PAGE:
Dr. Mole is a well-known dermatologist. He has been in practice for more than 30 years and has thousands of patient records. He practices in a small community where everybody knows everybody else, and he has treated countless skin cancers and diagnosed melanoma in many. Some are early melanoma in situ; others are more advanced.
Most of his photodamaged patients come in for a full-body examination every six to 12 months. Five years ago, a 55-year-old woman with a history of multiple basal cell carcinoma and three melanoma in situ presented for her six-month visit.
Dr. Mole noticed an elevated pigmented lesion on her leg that was not there six months ago. A biopsy revealed a nodular melanoma that was 2.2 mm in thickness. Within six months of the biopsy, the patient had metastatic melanoma; she died seven months later.
The estate of the patient has sued Dr. Mole for not making the diagnosis earlier. He is certain he did not miss the lesion. The case has gone on for years and is set for trial. The plaintiff's attorney has offered a settlement agreement for $1 million.
Dr. Mole has been emotionally torn apart over the case and does not feel he can cope with a trial. On the other hand, he is concerned about the settlement being listed in the National Data Practitioner Data Bank. His attorney assures Dr. Mole that as this late point in his career this will do little to no impact on his reputation; no one in his community will know anything about it. Is this true?
In 1986, Congress passed the Health Care Quality Improvement Act. This was, in fact, designed to improve quality by offering liability protections to peer reviewers and by creating a centralized data depository through which information about physicians can be shared.
Now known as the National Practitioner Data Bank (NPDB), this data repository contains information about physicians' malpractice payments, medical board sanctions and peer review actions such as hospitals' termination of clinical privileges.
Initially, such data was kept confidential from the public. The data was only available to entities such as managed care plans, hospitals and the various state boards of medical examiners. In 1996, Massachusetts became the first state to change this.
In 1994, a series of media stories highlighted egregious quality of care deficiencies among Massachusetts physicians. These reports also charged that regulatory authorities and hospitals had been too lenient in dealing with the targeted individuals. The public policy issue was not the regulators' lack of information, the issue the NPDB was meant to resolve. Instead, the problem was inaction by regulators.
One indirect way to deal with this problem was to allow consumers to take action for themselves by obtaining the same information available to regulators and thereby enabling patients to make their own decisions about problematic providers.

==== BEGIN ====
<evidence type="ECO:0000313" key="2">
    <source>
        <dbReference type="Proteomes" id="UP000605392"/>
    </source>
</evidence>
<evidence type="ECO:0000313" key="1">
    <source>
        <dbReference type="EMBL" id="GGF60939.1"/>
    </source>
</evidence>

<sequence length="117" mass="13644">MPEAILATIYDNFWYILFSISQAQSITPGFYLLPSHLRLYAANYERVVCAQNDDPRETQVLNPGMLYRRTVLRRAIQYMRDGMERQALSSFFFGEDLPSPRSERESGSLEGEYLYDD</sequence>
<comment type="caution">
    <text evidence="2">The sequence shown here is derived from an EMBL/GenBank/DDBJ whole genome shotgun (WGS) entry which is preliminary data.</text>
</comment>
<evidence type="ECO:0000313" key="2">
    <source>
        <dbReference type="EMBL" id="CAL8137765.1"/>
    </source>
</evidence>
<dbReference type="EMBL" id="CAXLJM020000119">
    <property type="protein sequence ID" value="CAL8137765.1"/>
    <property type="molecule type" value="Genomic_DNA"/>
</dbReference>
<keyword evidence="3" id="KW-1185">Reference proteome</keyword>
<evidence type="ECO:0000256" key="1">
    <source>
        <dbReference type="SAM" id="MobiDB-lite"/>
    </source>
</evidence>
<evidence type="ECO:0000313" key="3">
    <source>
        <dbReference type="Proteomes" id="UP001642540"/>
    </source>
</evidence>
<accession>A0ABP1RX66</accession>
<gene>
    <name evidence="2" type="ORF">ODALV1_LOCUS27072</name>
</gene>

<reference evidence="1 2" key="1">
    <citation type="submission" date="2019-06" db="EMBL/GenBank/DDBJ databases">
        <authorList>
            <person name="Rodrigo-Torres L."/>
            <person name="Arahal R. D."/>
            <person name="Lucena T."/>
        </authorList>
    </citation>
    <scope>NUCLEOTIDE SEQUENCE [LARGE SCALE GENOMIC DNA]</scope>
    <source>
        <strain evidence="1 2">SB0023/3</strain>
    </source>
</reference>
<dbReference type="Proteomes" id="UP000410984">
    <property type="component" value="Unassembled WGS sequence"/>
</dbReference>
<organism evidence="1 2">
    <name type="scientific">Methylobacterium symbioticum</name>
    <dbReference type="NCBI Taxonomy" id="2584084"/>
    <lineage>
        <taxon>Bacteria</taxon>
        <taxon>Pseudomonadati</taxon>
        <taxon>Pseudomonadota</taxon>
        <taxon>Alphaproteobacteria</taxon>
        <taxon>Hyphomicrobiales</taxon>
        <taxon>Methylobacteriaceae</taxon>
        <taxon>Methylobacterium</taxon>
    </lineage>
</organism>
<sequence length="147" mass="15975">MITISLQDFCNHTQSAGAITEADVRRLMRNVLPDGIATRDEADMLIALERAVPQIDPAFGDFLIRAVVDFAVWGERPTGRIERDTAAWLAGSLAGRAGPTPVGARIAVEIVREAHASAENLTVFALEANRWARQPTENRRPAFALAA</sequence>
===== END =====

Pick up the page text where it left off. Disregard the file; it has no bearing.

The Massachusetts Secretary of Commerce, after discussions with an Advisory Committee on Public Disclosure of Physician Information, determined what information held by the Massachusetts medical board should be released to the public. With this, in 1996, Massachusetts created individual physician-specific profiles that included information about medical school education and subsequent training, medical malpractice claims payment history, licensure board and hospital disciplinary actions, and criminal convictions. As of 2008, the Massachusetts physician profile website had received about 6.5 million visits each year.
Many state medical boards have since followed the Massachusetts example in creating online physician profiles. By 2000, two dozen states offered online physician profiles. The data that each state makes public varies substantially. As of 2007, of the 70 state medical boards that regulate physicians (some states have more than one regulatory board), 56 boards reported information about disciplinary history, while 16 included medical liability information.
States continue to add online information with a trend toward greater disclosure. In 2009, for example, North Carolina mandated the publication of malpractice information on a board website. In 2011, Illinois passed the Patient Right to Know Act. This law, long opposed by physicians, requires the publication of information about physicians' medical education, board certification, revocation or restrictions of hospital privileges, criminal convictions, and medical malpractice payments.
If Dr. Mole practices in a state where the medical malpractice payment will become public information, he will need to take that into account before deciding to settle on this case versus defending himself in a court of law.